Tags: MidPoint | Paul Offit | vaccination | Disneyland | measles outbreak

Doctor: Vaccination Needs Better Advocates

By    |   Wednesday, 28 Jan 2015 02:40 PM

Taking medical advice from anti-vaccine zealots puts children in the path of deadly viral diseases such as measles, when vaccinations will save their lives and are proven to have no role in the development of autism, an infectious diseases expert told "MidPoint" host Ed Berliner on Newsmax TV Wednesday.

But the pro-vaccine message still hits pockets of resistance — hence, a measles outbreak traced to Disneyland — and that's partly on health professionals, said Paul Offit, director of vaccine education and a pediatrics professor at The Children's Hospital of Philadelphia.

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"Our failure as educators and physicians is we haven't been able to convince parents that these fears are ill-founded," said Offit, a co-inventor of the rotavirus vaccine.

Offit said that parental concern is understandable.

" 'My child was fine. They got a vaccine, and now they're not fine. Could the vaccines have done it?' Those are testable questions, and they have been answered," said Offit, a former advisory board member of the U.S. Centers for Disease Control and Prevention.

"The frustrating part is when we have the answers — when we show vaccines don't cause autism or developmental delays or hyperactivity — that we can't convince some parents to believe it," he said.

Some medical professionals aren't helping, he said.

"If you look last night on CBS Evening News, they had a doctor on there who said measles is no big deal," said Offit. "We're at fault too. Most doctors at our hospital here … have probably never seen measles, which is remarkable. It certainly was a huge disease when I was younger."

Before the measles vaccine was introduced in the United States in 1963, "every year in this country there were 3-4 million cases of measles, 48,000 hospitalizations and 500 deaths," said Offit.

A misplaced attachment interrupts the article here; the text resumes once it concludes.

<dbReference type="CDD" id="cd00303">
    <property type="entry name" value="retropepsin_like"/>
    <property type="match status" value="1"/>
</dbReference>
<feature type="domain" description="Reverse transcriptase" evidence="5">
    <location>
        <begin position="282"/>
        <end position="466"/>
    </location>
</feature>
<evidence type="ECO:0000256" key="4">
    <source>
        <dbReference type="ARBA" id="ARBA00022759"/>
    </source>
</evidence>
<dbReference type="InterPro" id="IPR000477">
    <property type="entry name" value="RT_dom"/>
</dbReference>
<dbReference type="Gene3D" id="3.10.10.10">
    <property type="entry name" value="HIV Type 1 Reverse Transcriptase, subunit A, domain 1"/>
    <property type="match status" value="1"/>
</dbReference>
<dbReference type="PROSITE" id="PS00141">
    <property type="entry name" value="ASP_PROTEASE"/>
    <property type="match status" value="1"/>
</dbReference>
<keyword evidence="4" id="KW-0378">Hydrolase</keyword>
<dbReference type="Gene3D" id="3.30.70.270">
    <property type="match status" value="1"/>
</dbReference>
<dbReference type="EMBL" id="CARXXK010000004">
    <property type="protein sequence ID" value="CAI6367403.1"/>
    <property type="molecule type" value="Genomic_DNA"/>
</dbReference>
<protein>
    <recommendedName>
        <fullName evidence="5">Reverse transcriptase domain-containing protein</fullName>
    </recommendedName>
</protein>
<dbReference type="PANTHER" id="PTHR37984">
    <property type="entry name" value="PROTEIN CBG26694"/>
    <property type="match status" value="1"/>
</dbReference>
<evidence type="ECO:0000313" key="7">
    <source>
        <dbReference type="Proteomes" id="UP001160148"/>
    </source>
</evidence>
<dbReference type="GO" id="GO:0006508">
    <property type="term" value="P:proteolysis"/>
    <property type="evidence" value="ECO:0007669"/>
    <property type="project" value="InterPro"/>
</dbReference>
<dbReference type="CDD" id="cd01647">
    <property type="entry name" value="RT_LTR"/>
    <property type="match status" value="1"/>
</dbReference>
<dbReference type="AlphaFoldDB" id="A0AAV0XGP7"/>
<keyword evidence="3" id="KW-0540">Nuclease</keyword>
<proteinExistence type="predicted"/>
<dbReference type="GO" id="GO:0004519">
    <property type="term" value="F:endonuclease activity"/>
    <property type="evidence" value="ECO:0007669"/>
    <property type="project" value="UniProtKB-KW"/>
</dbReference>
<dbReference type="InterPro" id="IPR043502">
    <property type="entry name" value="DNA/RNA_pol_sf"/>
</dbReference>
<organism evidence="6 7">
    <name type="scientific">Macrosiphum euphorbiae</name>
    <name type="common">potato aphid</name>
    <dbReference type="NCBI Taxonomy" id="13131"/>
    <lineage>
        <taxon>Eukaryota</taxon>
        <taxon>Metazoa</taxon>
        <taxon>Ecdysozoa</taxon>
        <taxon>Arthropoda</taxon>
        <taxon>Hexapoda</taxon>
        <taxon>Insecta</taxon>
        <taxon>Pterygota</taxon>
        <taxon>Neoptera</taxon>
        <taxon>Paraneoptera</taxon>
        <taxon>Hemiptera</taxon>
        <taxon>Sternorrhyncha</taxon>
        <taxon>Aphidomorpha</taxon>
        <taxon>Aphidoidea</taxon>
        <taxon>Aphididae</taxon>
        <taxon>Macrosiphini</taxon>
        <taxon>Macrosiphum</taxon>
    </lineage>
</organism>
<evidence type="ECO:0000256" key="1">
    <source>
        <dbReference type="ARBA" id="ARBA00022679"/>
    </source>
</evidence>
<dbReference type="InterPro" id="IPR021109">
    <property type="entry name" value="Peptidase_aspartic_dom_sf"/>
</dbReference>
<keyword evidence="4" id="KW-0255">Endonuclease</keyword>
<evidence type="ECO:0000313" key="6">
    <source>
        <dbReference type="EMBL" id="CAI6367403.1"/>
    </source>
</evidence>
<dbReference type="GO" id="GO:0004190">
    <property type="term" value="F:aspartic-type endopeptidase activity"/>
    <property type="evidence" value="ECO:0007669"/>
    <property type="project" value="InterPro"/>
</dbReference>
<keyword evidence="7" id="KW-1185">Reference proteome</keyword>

Vaccination has proved so effective, he said, "at some level, vaccines are a victim of their own success."

But it's when communities and medical professionals lower their guard — and fewer than ever have experienced an epidemic — that viral, preventable diseases flare up again, he said.

"We don't learn from history," said Offit. "I unfortunately had to live through the 1991 measles epidemic in Philadelphia — an epidemic that saw more than 1,400 people, mostly children, affected. And nine children died."

"Live through that, be scarred by that, and you become a passionate advocate for vaccines," he said.

Offit said that too many in his profession lack that sense of urgency.

"They've been all too willing to let patients walk out of their office into an increasingly far too dangerous world," he said.

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Taking medical advice from anti-vaccine zealots puts children in the path of deadly viral diseases such as measles, when vaccinations will save their lives, an infectious diseases expert told "MidPoint" host Ed Berliner on Newsmax TV Wednesday.
Paul Offit, vaccination, Disneyland, measles outbreak
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2015-40-28
Wednesday, 28 Jan 2015 02:40 PM
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